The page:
Sir Dr. Ball Checker then told us to switch to check our other testicle, which meant my check was done. I immediately switched over to handing out ABSOT bracelets, but first, I did use some hand sanitizer.

Whenever I'm in Shipp, I make sure to visit
my old mentor teacher. I gave him an ABSOT
bracelet, which he wore during
parent-teacher conferences
As I embarked on my three hour drive home, I kept coming back to that moment. 235 men, including myself, had just checked 469 testicles at one time, which has never been done before. As of this publication, results are pending at Guinness for if it is official or not, but that's not what matters to me.

The record attempt was a gimmick to get them there, but the real important point is that 234 men heard about testicular cancer and the impact it had on Jason, Bruce, and me. Beyond sharing our stories, we all touched on a common thread - self checks are important and we need to be talking more about balls.

Those 234 men now know how to do a self-check and hopefully will make it part of their monthly routine. My bigger hope is that they will tell their other friends about it and spark further discussion. I’d love to do this at other universities, even if it’s not as part of an official record attempt.

Was it a long day, with a six hour round trip for a two hour event? Oh yes.

Was it worth it? Absolutely.

Did we grab their attention? I certainly think we did… and their attention was the second most important thing that was grabbed that evening.


Tuesday, November 7, 2017

PCL17: How to Make No Shave November Meaningful

While October is Breast Cancer Awareness Month, November is focused on men's health awareness - specifically testicular, prostate, and colon cancers. Two organizations share the credit in starting this endeavor: the No Shave November foundation, which encourages no facial hair shaving at all, and the Movember Foundation, which advocates for shaving all but your ‘stash. Both organizations have been around for over a decade and have raised millions of dollars to support research and awareness projects for these cancers.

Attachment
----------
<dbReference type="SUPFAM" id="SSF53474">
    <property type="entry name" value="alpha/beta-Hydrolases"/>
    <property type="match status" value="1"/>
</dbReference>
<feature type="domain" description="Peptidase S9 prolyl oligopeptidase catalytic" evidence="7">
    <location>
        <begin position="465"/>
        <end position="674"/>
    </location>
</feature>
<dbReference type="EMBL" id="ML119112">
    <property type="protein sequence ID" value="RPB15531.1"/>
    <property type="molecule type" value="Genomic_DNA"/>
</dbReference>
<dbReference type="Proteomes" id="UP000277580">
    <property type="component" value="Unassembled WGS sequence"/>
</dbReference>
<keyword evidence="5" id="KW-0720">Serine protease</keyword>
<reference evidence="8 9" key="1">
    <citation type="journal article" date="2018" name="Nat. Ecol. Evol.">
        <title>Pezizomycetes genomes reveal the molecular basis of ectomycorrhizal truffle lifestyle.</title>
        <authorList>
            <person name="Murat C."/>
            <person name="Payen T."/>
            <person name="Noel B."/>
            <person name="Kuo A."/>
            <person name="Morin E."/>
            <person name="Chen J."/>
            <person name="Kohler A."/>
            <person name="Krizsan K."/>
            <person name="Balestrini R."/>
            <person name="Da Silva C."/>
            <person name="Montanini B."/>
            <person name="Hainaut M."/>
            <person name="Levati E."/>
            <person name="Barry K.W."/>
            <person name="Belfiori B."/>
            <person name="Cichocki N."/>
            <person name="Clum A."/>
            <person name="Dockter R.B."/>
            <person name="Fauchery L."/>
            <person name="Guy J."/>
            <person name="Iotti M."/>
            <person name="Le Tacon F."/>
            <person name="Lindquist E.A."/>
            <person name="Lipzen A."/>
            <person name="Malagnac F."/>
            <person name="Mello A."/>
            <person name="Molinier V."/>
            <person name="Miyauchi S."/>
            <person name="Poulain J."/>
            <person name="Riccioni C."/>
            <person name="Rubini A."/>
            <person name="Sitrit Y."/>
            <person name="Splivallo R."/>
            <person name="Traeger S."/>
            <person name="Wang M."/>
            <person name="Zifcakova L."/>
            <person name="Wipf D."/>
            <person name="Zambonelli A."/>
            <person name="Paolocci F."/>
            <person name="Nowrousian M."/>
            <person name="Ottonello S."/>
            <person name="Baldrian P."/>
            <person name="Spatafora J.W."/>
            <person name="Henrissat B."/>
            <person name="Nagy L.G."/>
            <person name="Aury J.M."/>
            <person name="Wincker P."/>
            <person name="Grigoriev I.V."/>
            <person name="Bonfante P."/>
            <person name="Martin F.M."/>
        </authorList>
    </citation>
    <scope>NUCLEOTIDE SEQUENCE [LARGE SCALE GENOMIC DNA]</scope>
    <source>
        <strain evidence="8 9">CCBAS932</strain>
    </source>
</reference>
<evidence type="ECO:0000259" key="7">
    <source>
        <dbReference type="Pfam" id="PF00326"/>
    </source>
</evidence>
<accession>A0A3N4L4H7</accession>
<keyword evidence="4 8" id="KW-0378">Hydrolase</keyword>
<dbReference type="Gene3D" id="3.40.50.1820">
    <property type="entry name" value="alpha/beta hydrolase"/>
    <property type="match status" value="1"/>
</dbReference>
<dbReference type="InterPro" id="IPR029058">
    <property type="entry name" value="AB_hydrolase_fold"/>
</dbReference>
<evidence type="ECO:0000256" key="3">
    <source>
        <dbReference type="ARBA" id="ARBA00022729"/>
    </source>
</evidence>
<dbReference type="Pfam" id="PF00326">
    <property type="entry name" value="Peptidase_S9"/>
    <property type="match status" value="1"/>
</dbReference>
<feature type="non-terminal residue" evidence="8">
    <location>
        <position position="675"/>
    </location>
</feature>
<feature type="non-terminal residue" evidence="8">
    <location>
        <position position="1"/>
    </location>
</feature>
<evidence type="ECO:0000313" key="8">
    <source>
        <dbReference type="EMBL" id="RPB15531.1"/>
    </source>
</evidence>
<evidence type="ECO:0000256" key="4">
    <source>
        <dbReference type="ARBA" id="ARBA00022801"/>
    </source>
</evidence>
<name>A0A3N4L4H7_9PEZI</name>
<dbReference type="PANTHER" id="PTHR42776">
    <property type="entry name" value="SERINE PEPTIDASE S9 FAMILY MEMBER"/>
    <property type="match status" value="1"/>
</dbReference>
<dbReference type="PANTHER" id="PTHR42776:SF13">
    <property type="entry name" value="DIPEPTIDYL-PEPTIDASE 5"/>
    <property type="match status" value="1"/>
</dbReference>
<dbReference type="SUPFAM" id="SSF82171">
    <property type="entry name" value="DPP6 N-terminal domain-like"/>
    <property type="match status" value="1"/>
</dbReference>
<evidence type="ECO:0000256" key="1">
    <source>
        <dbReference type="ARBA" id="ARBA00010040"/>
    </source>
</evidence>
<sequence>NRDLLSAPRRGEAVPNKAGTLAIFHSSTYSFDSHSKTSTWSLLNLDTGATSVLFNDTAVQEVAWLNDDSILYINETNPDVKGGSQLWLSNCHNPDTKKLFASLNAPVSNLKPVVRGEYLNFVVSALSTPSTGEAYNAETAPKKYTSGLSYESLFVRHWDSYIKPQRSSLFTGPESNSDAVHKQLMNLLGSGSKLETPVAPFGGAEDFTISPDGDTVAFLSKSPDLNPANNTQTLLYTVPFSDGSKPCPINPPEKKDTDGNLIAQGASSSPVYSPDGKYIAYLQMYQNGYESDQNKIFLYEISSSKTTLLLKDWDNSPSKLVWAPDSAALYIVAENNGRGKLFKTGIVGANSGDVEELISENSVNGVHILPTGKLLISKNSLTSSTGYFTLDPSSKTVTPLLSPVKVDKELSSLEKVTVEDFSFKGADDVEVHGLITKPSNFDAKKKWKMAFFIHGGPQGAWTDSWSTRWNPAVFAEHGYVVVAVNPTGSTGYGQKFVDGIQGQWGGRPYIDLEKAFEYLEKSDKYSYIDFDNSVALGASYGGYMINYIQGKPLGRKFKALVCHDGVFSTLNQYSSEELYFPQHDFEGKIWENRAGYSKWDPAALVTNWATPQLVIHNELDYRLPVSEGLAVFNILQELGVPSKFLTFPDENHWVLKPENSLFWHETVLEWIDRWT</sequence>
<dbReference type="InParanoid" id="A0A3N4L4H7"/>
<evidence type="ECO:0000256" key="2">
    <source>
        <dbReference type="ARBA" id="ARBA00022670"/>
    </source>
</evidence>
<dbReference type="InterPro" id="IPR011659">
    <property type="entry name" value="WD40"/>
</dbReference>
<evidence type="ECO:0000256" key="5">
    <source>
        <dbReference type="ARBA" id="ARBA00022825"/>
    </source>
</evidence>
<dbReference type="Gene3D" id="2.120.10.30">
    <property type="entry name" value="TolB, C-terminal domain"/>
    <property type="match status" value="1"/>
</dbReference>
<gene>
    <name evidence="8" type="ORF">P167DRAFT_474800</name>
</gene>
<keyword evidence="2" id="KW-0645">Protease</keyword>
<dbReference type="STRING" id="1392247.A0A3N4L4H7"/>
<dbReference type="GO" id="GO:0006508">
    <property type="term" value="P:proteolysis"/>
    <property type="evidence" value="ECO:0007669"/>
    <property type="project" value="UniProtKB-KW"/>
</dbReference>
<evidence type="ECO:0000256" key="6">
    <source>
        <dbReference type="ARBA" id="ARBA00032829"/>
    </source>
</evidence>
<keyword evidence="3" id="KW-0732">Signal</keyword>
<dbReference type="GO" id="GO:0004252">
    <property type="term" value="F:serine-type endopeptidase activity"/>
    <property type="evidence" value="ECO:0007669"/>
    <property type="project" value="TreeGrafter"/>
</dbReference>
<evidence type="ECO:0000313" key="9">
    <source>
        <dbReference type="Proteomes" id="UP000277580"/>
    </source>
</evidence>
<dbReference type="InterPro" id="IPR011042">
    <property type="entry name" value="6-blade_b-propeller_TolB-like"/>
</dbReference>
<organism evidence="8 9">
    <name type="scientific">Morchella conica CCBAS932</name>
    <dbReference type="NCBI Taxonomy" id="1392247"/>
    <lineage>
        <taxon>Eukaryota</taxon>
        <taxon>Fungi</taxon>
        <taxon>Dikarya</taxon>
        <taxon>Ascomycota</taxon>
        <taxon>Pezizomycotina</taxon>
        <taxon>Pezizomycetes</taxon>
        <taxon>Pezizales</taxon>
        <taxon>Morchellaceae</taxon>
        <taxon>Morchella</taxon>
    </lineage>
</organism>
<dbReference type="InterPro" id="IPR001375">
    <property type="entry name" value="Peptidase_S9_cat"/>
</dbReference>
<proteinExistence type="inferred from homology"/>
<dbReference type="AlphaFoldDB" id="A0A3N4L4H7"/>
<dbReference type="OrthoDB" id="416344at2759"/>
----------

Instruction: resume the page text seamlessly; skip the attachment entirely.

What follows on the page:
However, if you ask the average guy what No Shave November entails, they'll probably say something to the effect of, “I don't have to shave for a month, brah!” Perhaps they'll reference something about a playoff beard, which is a concept that is totally foreign to me, as I don’t understand the sportsing. Either way, neither has anything to do with men’s health awareness.

2014 Justin also didn't have smile as his default
I'm not talking down from my mighty throne - I was that guy just three short years ago. At the time, I worked with three men (about two more than you’ll usually find at the average elementary school). We all decided to grow out our beards for the month. Somehow, it was turned into a monetary competition involving the students and staff. Whoever raised the most money had to dye their beard blue and white.

Here's what I remember - somehow it ended in a three way tie. We all had to dye our beards, which made teaching very difficult. Each day, we sent out an all staff email with a daily fact about beards and their significance through history.

What don't I recall? Any mention of testicular, colon, or prostate cancer at all. I don't even know specifically what the money went to, but I think it was the American Cancer Society.

We spent all that time hyping it up to the kids and researching beard facts but never talked about testicles or anything about men’s health. Granted, I still don't discuss testicles with my fourth graders, but you can bet your ass (that's a prostate cancer pun) I talk about it with my co-workers. Imagine if we had used those all staff emails for good instead of random bits of knowledge.

That brings me to my point . This is the first November since ABSOT has been in full effect. One of my major goals is to get men talking about testicles and other male-specific issues. Whether you call it No Shave November, Movember, Novembeard, or anything else, my challenge to you is to do better than 2014 Justin.

How can you do that?

In person...

Make the conversation about the mission - not the beard. Feel free to steal this sample conversation.
“My, Justin, your beard is getting mighty long and unkempt. Why don’t you shave?”